Vegan Supplements +

Vegan Supplements +

Vegan Supplements, Prebiotics and more... let's get started as we have a lot to cover!

Gut health is key to overall health. If you’re considering vegan probiotics, here’s what you need to know about where to find them.

Probiotics accrue naturally in foods and we certainly can get our daily intake by eating specific foods to strengthen and support our body.


Vegan sources of probiotics include:

  • Certain dairy-free yogurts: Look for dairy free yogurts made with live cultures, such as Forager Project Unsweetened Plain Yogurt, Cocojune Organic Cultured Coconut Yogurt, and Trader Joe’s Organic Creamy Cashew Cultured Yogurt Alternative, Silk

  • Certain pickles: Look for “naturally fermented” on the label

  • Kimchi: Check the ingredients for shrimp and fish

  • Kombucha: Kombucha has naturally a lot of sugar but will help add more prebiotics

  • Miso: Turning off the heat before adding miso to broth preserves the good bacteria

  • Sauerkraut: A German staple since the 1600s that actually originates from ancient China, nearly 2,000 years ago when the Great Wall was being built

  • Sourdough: This dough is fermented using gut-healthy Lactobacillus cultures

  • Supplements: Look for “vegan” on the label

  • Tempeh: add it onto your daily breakfast, a lunch sandwich or vegan burger, yum.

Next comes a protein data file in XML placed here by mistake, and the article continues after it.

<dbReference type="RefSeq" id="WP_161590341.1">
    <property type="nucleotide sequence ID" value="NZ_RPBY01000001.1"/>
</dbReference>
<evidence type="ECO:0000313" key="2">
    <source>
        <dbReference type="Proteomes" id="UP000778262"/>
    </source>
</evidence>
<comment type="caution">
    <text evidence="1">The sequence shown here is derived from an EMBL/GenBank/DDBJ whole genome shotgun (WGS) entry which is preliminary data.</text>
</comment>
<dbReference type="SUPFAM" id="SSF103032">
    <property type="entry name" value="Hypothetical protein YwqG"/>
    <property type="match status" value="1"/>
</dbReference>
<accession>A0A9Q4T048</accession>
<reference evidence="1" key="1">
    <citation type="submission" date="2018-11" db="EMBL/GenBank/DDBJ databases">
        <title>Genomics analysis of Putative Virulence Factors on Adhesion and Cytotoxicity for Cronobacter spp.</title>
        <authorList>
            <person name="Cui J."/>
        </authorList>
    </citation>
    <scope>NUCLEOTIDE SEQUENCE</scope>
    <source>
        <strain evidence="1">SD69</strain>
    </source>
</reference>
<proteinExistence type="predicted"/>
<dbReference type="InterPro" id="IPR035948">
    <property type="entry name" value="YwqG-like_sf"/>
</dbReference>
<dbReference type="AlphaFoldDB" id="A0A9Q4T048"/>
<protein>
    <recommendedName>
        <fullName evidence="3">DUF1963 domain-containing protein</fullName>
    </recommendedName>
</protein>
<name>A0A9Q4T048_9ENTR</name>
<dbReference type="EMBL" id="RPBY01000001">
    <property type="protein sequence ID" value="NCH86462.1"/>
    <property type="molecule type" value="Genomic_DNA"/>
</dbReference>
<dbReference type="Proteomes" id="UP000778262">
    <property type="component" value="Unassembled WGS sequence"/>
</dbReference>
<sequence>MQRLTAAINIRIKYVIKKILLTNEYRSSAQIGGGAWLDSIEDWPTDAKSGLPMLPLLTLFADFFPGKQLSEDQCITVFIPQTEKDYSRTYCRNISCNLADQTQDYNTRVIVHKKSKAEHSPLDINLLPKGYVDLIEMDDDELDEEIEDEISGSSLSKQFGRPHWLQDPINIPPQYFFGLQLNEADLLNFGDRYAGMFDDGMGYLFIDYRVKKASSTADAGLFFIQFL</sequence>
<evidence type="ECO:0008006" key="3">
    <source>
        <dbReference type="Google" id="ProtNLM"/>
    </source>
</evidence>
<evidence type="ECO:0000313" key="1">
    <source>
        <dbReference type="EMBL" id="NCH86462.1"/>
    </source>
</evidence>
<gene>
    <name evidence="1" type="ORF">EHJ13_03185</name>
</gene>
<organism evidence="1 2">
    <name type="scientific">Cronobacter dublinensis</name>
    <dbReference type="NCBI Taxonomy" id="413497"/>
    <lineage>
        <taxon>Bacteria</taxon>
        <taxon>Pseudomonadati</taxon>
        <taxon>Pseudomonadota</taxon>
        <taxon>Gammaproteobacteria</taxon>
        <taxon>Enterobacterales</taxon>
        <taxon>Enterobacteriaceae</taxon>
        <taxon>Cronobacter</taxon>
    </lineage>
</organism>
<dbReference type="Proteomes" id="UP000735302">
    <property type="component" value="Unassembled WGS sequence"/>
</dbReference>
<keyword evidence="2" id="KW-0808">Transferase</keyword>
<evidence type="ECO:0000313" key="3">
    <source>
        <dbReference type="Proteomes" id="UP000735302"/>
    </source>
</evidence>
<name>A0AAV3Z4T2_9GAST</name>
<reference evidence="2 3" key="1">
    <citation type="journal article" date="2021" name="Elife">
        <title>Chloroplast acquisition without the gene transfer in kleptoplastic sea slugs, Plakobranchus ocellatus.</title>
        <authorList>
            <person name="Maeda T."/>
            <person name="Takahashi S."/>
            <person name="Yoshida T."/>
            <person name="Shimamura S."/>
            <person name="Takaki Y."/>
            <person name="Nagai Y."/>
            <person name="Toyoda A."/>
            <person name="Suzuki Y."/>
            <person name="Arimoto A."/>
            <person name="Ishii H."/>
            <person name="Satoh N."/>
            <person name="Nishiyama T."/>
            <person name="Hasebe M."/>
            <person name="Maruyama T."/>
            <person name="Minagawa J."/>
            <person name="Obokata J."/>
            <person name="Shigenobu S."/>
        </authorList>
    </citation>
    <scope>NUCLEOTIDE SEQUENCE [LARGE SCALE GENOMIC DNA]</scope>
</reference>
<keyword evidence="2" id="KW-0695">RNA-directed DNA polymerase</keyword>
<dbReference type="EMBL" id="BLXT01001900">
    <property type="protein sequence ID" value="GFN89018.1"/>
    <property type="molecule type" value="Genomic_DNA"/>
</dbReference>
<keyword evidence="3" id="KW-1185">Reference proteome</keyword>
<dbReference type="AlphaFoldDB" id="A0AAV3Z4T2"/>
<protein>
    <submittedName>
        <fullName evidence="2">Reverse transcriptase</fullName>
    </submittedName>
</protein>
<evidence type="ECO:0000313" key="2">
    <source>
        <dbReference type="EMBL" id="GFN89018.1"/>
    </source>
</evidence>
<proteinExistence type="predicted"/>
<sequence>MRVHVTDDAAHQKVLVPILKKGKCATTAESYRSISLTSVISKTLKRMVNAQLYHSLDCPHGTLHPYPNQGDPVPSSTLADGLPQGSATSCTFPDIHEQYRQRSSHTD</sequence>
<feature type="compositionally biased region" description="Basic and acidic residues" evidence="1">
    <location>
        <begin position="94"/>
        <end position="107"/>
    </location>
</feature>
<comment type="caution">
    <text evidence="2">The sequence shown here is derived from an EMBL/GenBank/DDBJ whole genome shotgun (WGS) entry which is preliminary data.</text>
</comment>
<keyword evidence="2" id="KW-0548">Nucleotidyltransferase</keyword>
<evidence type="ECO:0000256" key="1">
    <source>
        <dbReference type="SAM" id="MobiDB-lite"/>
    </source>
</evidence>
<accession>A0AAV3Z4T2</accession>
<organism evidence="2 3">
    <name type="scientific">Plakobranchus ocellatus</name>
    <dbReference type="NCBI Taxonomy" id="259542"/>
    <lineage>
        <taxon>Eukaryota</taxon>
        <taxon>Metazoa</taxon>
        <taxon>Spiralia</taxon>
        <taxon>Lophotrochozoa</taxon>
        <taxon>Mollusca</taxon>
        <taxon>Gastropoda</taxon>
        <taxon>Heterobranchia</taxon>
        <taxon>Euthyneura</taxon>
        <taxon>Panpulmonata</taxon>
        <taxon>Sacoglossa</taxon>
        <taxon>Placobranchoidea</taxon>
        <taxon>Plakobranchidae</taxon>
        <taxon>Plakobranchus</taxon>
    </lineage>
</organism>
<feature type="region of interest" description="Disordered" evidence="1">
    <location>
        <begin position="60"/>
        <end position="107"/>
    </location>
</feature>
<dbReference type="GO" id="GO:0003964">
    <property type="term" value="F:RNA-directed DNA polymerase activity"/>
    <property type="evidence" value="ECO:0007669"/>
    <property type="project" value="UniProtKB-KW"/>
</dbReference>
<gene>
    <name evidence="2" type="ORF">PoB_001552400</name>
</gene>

Let’s talk Omega-3:

The three types of omega-3s are alpha-linolenic acid (ALA), docosahexaenoic acid (DHA), and eicosapentaenoic acid (EPA). ALA is the plant-based omega-3, most commonly found in walnuts, chia seeds, flax seeds, hemp seeds, Brussels sprouts, kidney beans, and other whole plant foods. DHA and EPA are found in marine foods such as algae, seaweed, fish, and other seafood. 

Each of the omega-3 fatty acids is necessary for staying healthy, but DHA and EPA are of particular importance.


“If people eat enough omega-3s from plant sources such as walnuts, chia seeds, flax seeds, and their oils, there’s no need to supplement omega-3. Moreover, a lot of literature suggests a whole food plant-based diet is far healthier and better for you than an unhealthy standard American diet supplemented with omega-3,” explains Dr. Dana Ellis.


At the end of the day, don’t stress over your omega-3 intake. Vegans, vegetarians, and omnivores can get enough omega-3 fatty acids through plant sources such as walnuts, brussels sprouts, seeds, seaweed, and algae. It’s a wise decision to take a plant-based algae oil supplement as an insurance policy to ensure you get enough DHA and EPA to protect your heart and brain health. Be cautious and speak with your healthcare provider before taking any new supplements.


Vegan Multivitamins Supplements we love:

The Complete Multivitamin for vegans from Terraseed which is a small batch company that focuses on quality over quantity.

Vegan Multivitamins Gummies from Herbaland, as well as their Immune Booster Gummies

Herbaland Gummies

Vitamine D3 (natural) NATURELO


Vegan Supplements For Body and Hair:

Vegan Collagen Gummies with Biotin

Briogeo vegan omega 3, 6, 9 + biotin supplements for healthy hair

Omega 3, 6, 9



Women’s Probiotics from the brand Doctore’s Recipes


Vegan B12 in Dark Chocolate:

Vitamin B12 for long-lasting cellular energy from Try Sourse

try source dark chocolate B12

The brand also carries other supplements, such as plant-based collagen for hydrated skin, vitamin D and saffron for a positive mood, as well as biotin for stronger, longer hair and nails.